In 1852 he returned to Maine, and engaged in his old business, that of carriage-making. In February, 1853, he, with H. A. Bachelder, S. S. Sargent, Henry Hatch, and Nathan Jordan, all of Oakland, Maine, and about a hundred other Yankees, took passage on board the ship Plymouth Rock, at Boston, bound for Melbourne, Australia, arriving there in eighty-eight days, being the quickest passage that had ever been made from Boston to Australia, by any craft whatever. After arriving at Melbourne, Mr. Davies, with his party of four, pitched their tent in Canvastown, which is on the opposite side of the Yarror River. They were compelled to stay for five days before their tools and provisions, which weighed several tons, could be taken from the ship. After selling a part of their provisions, and storing several trunks of clothing and notions, they hired a two-horse dray, and went to the “McIvor” diggings, a distance of 100 miles, making the journey in eight days. There the diggings were poor, and Mr. Davies concluded to let the rest of his party dig while he was making candles, filing saws, half-soling boots, and keeping boarding-house. After a few months’ stay, they hired another dray, and went to the “Bendigo” diggings, which were eighty miles distant, and which were better than the “McIvor.” However, the stay here also was short. Mr. Davies, not wishing to hire another team to move their belongings, concluded to build a hand-cart, which, when finished, weighed 110 pounds, and on it was placed some 500 pounds of tools and provisions, and the party of five made a start for the famous “Ballarat” diggings, distant 225 miles, which was accomplished in ten days, in just half the time traveled by horses. Here the diggings were rich, and the party did well. The gold, which was coarse, was put in large-mouthed pickle-bottles. Mr. Davies sent his gold to Philadelphia and had it coined, which averaged $21.30 per ounce, after paying for coining. After about one year’s tarry in Australia, the startling news that enormously rich gold diggings had been discovered on the Amazon River was received. He at once, with his party of four, shipped on board the vessel Sac Susa, bound for Callao, South America. On arriving at Callao, he found the report was untrue, and he therefore took up his quarters at Lima for a few weeks. While in Lima he was offered $7.00 and board per day at “some mechanical work;” this not being quite definite enough, he declined the offer. Soon after leaving Lima, he found that the “some mechanical work” was to make counterfeit money, for which the instigator was brought to justice. From Callao, Mr. Davies shipped on board the steamer Santiago, bound for Panama, at which place he got employment, making specie boxes. After three weeks’ stay at Panama, he embarked on the steamer John L. Stevens, bound for San Francisco, California, arriving there in May, 1854. Determining to have a trial at mining, he went directly to the mines in Tuolumne County, but it did not take him long to find that California mining was not his forte, and he shortly afterward returned to San Francisco. In the fall of 1854 he ran the first threshing-machine ever made in California. During the year 1855 he put up a starch factory in the foot-hills in the vicinity of San Leandro, after which he worked on the Dow distillery at Mission Dolores, on Mission Creek, where he set up the engine; he was seven months at this work, for which he received $5.00 per day and board. He then went to Sacramento, where he worked three months in the Sacramento Iron Works, being there at the time the steamer Pearl blew up, near Sacramento, killing seventy-six persons! While in Sacramento the sash and door factory of Mr. Ames, situated on Market Street, San Francisco, was destroyed by fire; in this factory Mr. Davies had worked, and at the time of the fire had his keepsakes, specimens, sketch-books, and extra clothes stored, all of which were lost.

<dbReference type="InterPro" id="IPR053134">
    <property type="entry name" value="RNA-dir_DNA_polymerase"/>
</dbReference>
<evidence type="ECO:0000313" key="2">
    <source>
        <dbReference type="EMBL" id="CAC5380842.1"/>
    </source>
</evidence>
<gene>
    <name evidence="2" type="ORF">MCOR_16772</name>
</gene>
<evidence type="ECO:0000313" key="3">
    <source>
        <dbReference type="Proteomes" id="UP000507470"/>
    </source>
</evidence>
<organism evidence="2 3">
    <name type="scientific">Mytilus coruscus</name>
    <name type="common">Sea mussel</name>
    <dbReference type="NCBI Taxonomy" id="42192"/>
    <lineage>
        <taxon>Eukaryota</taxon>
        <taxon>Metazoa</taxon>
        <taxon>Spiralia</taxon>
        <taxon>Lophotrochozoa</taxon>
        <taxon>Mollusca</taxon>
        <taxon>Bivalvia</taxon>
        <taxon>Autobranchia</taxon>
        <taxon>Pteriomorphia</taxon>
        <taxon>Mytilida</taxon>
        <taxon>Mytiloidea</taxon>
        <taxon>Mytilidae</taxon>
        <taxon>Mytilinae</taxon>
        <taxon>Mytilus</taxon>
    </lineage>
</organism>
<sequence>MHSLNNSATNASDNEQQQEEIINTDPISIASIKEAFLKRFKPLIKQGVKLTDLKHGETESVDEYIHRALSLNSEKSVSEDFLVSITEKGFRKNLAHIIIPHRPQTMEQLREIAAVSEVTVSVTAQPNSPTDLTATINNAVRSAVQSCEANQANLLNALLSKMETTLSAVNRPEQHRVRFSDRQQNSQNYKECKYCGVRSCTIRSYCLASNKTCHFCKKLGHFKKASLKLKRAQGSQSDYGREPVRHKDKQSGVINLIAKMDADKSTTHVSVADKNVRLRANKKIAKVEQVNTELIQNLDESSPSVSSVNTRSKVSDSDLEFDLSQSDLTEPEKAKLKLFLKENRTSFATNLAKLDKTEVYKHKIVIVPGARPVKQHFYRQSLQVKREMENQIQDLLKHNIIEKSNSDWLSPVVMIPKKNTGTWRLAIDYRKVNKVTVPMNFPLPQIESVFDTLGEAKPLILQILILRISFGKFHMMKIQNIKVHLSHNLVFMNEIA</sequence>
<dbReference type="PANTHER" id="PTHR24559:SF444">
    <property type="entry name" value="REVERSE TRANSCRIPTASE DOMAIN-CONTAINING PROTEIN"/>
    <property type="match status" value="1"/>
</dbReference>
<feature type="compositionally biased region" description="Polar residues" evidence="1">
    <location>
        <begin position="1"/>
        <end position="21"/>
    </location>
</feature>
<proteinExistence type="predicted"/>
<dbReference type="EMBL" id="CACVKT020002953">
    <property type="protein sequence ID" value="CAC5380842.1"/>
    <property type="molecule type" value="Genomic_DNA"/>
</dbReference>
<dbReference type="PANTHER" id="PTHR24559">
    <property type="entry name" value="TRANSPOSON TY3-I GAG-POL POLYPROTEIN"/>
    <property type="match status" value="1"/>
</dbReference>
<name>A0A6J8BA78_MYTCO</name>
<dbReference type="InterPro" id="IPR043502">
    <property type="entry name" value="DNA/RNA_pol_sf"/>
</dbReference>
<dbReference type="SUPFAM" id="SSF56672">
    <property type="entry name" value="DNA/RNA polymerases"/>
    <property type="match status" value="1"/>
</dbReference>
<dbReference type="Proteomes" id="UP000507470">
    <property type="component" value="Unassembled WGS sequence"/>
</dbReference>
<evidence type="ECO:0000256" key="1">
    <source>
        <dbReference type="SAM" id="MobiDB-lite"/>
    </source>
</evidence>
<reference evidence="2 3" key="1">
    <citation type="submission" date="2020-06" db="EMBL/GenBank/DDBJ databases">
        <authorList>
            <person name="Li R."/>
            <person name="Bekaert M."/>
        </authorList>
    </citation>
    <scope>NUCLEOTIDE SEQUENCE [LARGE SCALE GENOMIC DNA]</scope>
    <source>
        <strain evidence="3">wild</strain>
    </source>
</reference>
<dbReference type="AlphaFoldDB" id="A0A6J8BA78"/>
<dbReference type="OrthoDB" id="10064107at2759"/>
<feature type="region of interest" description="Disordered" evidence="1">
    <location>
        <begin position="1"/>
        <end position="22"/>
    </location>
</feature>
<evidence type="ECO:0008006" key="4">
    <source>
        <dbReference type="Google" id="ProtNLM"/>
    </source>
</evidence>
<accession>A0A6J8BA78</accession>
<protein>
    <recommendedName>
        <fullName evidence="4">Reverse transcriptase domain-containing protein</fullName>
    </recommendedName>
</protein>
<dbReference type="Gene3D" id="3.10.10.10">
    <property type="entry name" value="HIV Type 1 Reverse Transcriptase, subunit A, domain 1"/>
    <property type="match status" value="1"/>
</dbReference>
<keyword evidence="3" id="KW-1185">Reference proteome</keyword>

Mr. Davies has been somewhat of a traveler, having been over the Isthmus twice, across the continent four times, and having traveled the entire circumference of the earth once. During his travels in foreign lands, he has never been idle. Being somewhat of an artist, he has made sketches of numerous places and things. Conspicuous among these sketches are some of the native trees of Australia, such as the gum, box, ironbark, stringy bark, light-wood, and others, none of which grow to the height of the gum of California, owing to the inferiority of the Australian soil, compared with that of California. In the fall of 1855 he located in Santa Clara, managing a small shop for L. A. Gould, the artesian well-borer, for one year. In 1856 he started the Santa Clara Machine Shop, situated on Main Street, which he conducted for fourteen years, by hand, wind, and steam. In 1867 he closed up this establishment, married a Mrs. Barney (who died fifteen years later), after which he went to Massachusetts and purchased one of the most complete outfits for a first-class machine shop that has ever been shipped to the Pacific Coast. In 1868 he built the present “Davies Machine Shop,” which is sixty-six by sixty-six feet, three stories high, and situated on the corner of Jackson and Liberty Streets. During the thirty-three years that Mr. Davies has been in Santa Clara, he has carried on business for himself thirty-two years. His business has been exclusively making and repairing agricultural implements, and making pumps and windmills. He is the inventor of the galvanized “lift” pump, and also a score of other valuable inventions. The Haines Header seems to be his forte, he having done more work on them than all other shops in the valley combined. He has doubtless made more improvements on the Haines Header than has been made on it by all others, since the first one went into the field. Of all the inventions that Mr. Davies has made, not one has proved a failure. They have all paid well on the investments. Mr. Davies is a brother of L. B. Davies, of Columbus, Ohio, who is the inventor of the locomotive pilot, more commonly called the “cow-catcher.” To visit the shop of Mr. Davies, and see the arrangement of tools, and those of his own make, will satisfy any person that he is at home while in a machine shop. As a mechanic he is a success. He can earn a livelihood at over thirty distinct trades! Mr. Davies’ motto is, “Waste nothing and save all.” This has been the whole secret of his success. He never has made any big strikes or big losses, however. In 1854, when so many banks failed, he lost his “bottom dollar;” $5,000 would, perhaps, cover all other losses. While Mr. Davies has been very close and saving, he has been very liberal and generous, having given away in presents and donations over $9,000. At the present writing, Mr. Davies is sixty-three years of age, and is almost as strong, physically, as at twenty years of age. He has never used a particle of tobacco, or drank a glass of liquor, in his life.
Pen Pictures From The Garden of the World or Santa Clara County, California, Illustrated. - Edited by H. S. Foote.- Chicago: The Lewis Publishing Company, 1888.
Transcribed by Kathy Sedler
Proofread by Betty Vickroy
SANTA CLARA COUNTY BIOGRAPHY PROJECT